ISTE Standards & NGSS Science & Engineering Practies

Friday, March 18, 2016


Although I've been working with LEDs for a while, I'm hesitant to admit that I haven't made a concerted effort to learn about resistors and Ohm's law until recently. Although the concept is the same for any circuit, I haven't seen many examples that specifically address how resistors work with paper circuitry.

Students that I've worked with have been discovering that not all LEDs play well with one another, but I haven't figured out a simple way to explain forward current, other than to say that "electrons are lazy."  (Although this amazing experiment, which I just discovered on on Jie Qi's flicker feed, is an incredibly useful visual representation!)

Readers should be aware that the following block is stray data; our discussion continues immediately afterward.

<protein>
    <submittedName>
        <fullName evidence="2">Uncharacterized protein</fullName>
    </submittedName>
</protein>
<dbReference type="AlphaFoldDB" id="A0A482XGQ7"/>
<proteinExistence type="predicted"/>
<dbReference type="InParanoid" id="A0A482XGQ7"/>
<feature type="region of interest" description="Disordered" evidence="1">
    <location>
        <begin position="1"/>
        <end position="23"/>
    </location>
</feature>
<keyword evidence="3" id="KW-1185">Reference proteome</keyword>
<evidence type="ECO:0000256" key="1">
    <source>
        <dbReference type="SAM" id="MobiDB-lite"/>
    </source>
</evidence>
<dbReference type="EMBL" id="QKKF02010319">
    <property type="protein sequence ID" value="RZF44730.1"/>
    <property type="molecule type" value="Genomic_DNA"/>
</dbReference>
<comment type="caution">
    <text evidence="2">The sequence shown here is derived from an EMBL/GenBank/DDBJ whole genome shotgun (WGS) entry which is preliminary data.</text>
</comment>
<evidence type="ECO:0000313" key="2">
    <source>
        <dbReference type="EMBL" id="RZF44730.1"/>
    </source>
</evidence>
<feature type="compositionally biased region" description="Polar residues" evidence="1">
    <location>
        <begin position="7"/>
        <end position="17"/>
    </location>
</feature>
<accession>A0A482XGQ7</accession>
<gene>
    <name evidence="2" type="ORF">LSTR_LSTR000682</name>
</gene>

Although my understanding of resistance, current, and voltage is not as robust as I'd like it to be, I'm starting to understand how it all comes together.  My goal is to understand it well enough that I can figure out a way to explain it as simply, accurately, and confidently as possible.

Here are a couple of experiments I recently conducted to demonstrate a phenomenon that students experience when they are trying to use a blue (3.2 V) and red (2.2 V)  LED within the same circuit. The LED with the lower forward voltage (red) will receive the current without a resistor.  I've demonstrated how a couple of different types of resistors impact this phenomenon below.

Of note, Circuit Stickers (not shown here) have resistors built in, so your students wouldn't encounter this issue.